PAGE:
This has been republished from early June 2018 to coincide with E3 week.
When Oculus and Insomniac Games first teased this new game last week, I mostly just had questions. All we saw was the single teaser image in that article and some brief allusions to the fact that it will include movement systems that let you “go wherever you want.” But now, we know a lot more.
Specifically, the game is called Stormland and it’s being developed in partnership with Oculus Studios as a Rift exclusive, just like Insomniac’s Edge of Nowhere, The Unspoken, and Feral Rites.
The announcement trailer below is over three minutes long and packs in plenty of cinematics, actual gameplay footage, and a heaping dose of ominous world building. Then after getting a sneak preview of the trailer last week I got the chance to speak with Chad Dezern, Chief Creative Officer at Insomniac Games, and Mike Daly, Lead Designer on Stormland and they revealed just how ambitious and bold their plan is for this upcoming project really is.
In Stormland you play as an android that’s been beaten up and left for dead. Clinging just barely to life, you’ve got to travel around the world, exploring ruins and lush environments in search of gear and equipment to augment your body and abilities. It features a free-form movement system including climbing, leaping, smooth movement, gliding through the air, and flying along slipstreams at high speed. Harnessing the power of guns, explosive, electrical powers, and more you can fight back against an invasive sentry force and take down massive guardians in both single-player and multiplayer.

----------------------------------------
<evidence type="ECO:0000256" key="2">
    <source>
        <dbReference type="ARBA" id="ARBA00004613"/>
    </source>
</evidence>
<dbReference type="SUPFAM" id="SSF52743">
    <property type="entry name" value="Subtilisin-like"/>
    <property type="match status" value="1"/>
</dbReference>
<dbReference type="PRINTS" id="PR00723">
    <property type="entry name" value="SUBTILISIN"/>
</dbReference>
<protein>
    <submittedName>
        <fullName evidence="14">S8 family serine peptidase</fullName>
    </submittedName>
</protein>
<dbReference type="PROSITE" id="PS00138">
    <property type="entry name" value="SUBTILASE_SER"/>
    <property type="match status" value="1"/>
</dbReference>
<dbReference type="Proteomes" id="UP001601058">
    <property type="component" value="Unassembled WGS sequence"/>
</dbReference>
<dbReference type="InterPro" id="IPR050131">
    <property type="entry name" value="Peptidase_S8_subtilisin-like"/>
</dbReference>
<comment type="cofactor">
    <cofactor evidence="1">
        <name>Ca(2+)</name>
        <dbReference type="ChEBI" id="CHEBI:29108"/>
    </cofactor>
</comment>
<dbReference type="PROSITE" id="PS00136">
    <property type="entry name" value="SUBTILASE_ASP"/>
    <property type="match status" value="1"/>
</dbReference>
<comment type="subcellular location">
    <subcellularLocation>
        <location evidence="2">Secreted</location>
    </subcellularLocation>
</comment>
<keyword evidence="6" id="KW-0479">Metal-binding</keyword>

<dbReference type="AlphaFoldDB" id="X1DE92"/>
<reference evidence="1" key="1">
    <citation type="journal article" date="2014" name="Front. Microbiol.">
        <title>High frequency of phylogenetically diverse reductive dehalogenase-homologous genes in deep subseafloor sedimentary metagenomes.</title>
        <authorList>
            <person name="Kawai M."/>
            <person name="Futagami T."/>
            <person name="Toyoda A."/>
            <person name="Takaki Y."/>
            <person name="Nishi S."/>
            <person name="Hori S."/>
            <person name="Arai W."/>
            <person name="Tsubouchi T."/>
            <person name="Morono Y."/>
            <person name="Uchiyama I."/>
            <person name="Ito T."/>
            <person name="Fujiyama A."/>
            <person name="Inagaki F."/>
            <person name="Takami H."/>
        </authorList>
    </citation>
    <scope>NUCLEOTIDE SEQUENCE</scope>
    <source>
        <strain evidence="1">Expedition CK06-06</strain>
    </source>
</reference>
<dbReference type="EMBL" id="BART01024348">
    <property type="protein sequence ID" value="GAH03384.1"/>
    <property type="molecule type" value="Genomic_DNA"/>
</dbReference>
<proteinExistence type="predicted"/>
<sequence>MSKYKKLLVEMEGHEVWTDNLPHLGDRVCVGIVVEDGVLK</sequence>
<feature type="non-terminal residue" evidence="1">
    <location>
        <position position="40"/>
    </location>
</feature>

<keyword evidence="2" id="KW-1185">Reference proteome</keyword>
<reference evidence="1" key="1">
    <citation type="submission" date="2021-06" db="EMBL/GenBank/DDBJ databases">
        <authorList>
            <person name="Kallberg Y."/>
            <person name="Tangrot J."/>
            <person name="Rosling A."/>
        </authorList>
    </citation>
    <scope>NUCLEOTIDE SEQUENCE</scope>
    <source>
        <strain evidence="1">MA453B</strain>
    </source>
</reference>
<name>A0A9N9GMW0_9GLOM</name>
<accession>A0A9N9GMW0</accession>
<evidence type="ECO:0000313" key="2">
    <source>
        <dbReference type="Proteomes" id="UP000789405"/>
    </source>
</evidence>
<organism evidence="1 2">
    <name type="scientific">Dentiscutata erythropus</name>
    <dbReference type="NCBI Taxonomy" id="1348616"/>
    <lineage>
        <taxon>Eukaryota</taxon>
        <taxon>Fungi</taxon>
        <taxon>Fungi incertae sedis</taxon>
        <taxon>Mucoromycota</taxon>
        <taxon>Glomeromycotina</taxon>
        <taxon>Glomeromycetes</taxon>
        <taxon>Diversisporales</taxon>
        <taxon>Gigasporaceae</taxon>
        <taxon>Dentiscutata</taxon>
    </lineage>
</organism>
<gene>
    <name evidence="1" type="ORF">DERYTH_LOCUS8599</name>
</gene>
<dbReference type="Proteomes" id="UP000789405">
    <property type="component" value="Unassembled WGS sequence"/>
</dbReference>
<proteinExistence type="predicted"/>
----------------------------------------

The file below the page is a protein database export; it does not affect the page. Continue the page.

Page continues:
“We love experimenting with VR mechanics and Stormland represents the culmination of three VR projects at Insomniac,” explained Dezern. “That’s meant a lot of thinking about movement, combat, and structure that has gone into both our console and VR titles over the years.”
Few developers currently working in the VR space have the history, lineage, and sheer quality track record of Insomniac Games. From the original Spyro the Dragon trilogy, to a slew of excellent Ratchet & Clank games, the Resistance FPS trilogy, Sunset Overdrive, their trio of VR games, and even the upcoming PS4-exclusive Spider-Man game, this is a studio that’s had its hand in some of the biggest and best projects in the whole game industry. Channeling that wealth of knowledge and applying it to VR game design is an excellent boon for gamers.
With Stormland it’s truly shaping up to be a culmination of sorts. It’s got intense, fast-paced first-person combat like the Resistance games, a frenetic and dynamic world like Sunset Overdrive, a settign that’s teeming with life to see and areas to explore like Ratchet & Clank, and it’s got the years of iteration learned from three different VR titles.
But what makes Stormland truly special is how it’s constantly evolving. The Tempest is a powerful force of storms that ravages the land frequently (as in every week or two in real world time) causing it to shift and change and adapt, which creates new areas to explore, new loot to find, and new challenges to tackle. In this way, it’s a story that keeps going and keeps changing to keep players engaged.